Virginia's higher education council adopted standards last week by which the state will judge public colleges under a new law that gives the schools financial and operational benefits for meeting performance goals.

The Institutional Performance Standards contain measures for Virginia's 15 four-year institutions, 23 community colleges and two-year Richard Bland College. Under the restructuring law, schools would become eligible for greater financial and administrative flexibility if they meet the benchmarks.

The State Council of Higher Education for Virginia will submit the standards to be incorporated into the state budget. The council was scheduled to adopt standards on Sept. 13 but deferred the action while its staff revised the guidelines after receiving more input from college presidents, the state secretaries of education and finance and from economic development officials, said Daniel J. LaVista, executive director of the higher education council.

The council will employ the standards in determining whether colleges and universities are certified under the higher education restructuring law. Performance targets will be agreed on by the council and the schools.

The schools would be rated on 20 measures, including providing accessible and affordable education; improving student retention and graduation; producing graduates who can fill the state's employment needs; maintaining and improving academic quality and efficiency; developing agreements that ease enrollment and transfer from two-year schools and high schools; boosting privately funded research; working with elementary and secondary schools to improve student success; and working with state officials to stimulate economic development.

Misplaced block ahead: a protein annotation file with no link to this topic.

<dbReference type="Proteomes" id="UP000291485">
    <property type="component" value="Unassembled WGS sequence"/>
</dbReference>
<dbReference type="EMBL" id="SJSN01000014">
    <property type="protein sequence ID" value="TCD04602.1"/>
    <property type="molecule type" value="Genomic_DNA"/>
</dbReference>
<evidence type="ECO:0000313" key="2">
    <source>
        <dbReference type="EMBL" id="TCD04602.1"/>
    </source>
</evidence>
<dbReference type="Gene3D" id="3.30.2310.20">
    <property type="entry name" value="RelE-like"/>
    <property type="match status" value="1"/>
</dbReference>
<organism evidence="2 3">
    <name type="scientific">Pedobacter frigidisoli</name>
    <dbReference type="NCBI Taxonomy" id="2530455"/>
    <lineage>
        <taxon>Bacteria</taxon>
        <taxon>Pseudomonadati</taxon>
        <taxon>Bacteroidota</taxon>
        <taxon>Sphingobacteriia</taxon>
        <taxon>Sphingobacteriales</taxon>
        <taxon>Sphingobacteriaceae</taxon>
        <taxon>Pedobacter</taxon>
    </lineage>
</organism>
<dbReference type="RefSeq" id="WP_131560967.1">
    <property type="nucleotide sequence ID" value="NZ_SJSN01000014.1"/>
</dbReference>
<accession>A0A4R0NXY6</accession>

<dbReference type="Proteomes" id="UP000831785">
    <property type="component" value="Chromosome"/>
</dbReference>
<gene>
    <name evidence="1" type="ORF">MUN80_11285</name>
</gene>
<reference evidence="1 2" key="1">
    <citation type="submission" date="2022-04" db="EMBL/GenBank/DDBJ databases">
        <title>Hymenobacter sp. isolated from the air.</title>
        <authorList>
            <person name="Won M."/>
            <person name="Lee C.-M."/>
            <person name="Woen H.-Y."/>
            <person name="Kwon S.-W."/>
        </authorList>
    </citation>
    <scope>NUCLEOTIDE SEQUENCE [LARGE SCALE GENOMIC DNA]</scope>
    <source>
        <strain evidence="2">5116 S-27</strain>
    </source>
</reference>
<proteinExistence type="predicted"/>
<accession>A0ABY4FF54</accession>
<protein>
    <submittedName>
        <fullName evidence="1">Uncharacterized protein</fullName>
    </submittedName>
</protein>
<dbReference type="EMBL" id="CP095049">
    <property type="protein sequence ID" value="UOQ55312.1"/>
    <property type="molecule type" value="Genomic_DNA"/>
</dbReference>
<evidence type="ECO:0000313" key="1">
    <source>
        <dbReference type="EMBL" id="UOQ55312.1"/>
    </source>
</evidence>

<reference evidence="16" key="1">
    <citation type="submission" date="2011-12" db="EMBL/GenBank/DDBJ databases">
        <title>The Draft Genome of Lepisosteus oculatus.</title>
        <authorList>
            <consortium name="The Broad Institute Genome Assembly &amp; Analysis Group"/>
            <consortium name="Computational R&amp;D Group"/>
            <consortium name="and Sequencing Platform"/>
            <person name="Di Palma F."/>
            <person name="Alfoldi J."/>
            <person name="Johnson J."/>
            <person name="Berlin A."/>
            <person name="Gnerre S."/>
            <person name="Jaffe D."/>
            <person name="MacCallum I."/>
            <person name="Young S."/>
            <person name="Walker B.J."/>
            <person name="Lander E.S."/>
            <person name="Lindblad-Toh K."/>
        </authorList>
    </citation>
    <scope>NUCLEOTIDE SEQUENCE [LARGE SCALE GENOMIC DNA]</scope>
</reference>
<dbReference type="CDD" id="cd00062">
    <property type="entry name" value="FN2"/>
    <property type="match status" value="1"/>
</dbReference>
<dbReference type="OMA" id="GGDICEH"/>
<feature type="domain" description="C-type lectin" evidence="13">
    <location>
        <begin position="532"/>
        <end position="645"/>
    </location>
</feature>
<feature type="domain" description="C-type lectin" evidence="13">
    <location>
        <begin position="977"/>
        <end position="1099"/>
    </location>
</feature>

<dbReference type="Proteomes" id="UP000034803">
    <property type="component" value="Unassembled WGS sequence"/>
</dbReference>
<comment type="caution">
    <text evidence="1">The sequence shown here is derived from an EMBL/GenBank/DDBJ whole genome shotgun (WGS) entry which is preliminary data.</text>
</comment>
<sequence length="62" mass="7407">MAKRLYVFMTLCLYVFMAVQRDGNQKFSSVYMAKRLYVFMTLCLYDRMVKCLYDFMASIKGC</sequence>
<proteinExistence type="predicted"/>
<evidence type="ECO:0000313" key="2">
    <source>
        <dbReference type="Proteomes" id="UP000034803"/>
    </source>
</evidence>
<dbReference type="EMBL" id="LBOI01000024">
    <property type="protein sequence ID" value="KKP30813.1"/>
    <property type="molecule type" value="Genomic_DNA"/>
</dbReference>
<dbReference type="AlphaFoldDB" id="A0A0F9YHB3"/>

To achieve certification, colleges would have to meet or exceed minimum performance standards on all measures and would have to show progress toward established targets on 14 of 17 measures for two-year schools, 15 of 18 measures for four-year non-research schools, and 17 of 20 targets for four-year research institutions.

Also, they could fail no more than two measures in any given goal area.

Some university officials said they were pleased that the standards will measure for the first time the admission and graduation rates of transfer students, a large component of the student bodies at Old Dominion, George Mason and Virginia Commonwealth universities.

"It's a more accurate look at what all the schools are doing, not just the traditional schools," said John R. Broderick, Old Dominion's vice president for institutional advancement and admissions.

Also under the restructuring legislation, each school was to produce a six-year operating plan Oct. 1. Schools will undergo an annual certification review each October and will be required to update their operating plans every two years.